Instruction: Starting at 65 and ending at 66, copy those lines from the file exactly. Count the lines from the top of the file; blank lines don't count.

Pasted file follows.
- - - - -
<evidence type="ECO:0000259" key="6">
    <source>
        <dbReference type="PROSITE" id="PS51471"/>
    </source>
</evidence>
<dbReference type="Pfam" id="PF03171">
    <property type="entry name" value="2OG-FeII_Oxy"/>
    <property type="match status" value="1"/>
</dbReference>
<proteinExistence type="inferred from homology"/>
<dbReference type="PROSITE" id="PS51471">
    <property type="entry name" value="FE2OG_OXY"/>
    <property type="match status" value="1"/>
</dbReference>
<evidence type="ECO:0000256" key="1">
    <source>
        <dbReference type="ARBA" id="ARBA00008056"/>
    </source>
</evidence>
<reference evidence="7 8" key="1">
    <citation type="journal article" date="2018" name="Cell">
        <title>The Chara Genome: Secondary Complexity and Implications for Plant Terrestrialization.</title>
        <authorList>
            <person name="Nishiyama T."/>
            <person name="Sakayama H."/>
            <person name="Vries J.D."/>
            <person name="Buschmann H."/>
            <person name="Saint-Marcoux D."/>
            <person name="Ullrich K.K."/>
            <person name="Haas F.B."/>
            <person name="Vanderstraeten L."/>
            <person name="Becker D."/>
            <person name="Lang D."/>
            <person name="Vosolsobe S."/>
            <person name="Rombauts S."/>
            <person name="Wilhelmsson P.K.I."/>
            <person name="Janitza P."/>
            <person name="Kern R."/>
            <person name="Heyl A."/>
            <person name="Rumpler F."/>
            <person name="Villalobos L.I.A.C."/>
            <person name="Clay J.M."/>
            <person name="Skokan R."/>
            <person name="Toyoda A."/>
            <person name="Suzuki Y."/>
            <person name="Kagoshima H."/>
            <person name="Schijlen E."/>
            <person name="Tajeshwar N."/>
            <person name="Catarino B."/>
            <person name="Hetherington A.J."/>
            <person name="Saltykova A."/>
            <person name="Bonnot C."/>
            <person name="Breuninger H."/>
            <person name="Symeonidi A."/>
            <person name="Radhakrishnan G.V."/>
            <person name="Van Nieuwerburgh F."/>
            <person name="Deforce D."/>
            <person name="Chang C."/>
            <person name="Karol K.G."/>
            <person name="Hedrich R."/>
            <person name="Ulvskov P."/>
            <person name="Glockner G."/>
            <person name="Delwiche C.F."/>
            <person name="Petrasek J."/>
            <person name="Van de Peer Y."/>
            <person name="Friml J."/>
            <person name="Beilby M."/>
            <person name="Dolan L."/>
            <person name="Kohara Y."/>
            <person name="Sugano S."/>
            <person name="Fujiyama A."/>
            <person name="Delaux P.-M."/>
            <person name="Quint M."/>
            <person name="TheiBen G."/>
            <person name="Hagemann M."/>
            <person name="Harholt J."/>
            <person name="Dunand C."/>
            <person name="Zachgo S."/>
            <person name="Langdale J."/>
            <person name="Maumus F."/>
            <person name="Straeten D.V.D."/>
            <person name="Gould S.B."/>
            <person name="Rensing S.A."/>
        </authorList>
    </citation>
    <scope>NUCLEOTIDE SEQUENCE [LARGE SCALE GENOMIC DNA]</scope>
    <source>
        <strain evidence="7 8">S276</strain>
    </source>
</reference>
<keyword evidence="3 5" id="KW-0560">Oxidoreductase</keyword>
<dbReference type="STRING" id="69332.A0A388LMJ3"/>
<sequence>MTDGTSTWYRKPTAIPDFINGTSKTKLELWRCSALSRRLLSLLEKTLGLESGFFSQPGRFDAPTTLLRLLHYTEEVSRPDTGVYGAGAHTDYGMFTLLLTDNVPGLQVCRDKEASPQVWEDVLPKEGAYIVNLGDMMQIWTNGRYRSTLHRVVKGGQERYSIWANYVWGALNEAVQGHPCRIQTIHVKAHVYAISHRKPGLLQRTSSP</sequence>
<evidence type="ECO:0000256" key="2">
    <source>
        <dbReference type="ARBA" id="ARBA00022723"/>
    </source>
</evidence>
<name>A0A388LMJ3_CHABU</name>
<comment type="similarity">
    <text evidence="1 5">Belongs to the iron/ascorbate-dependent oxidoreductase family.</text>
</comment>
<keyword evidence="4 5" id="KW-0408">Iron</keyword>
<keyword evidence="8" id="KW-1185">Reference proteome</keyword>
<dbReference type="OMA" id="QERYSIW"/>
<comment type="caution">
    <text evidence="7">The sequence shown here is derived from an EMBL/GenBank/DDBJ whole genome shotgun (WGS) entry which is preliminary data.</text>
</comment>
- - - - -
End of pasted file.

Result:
            <person name="Van de Peer Y."/>
            <person name="Friml J."/>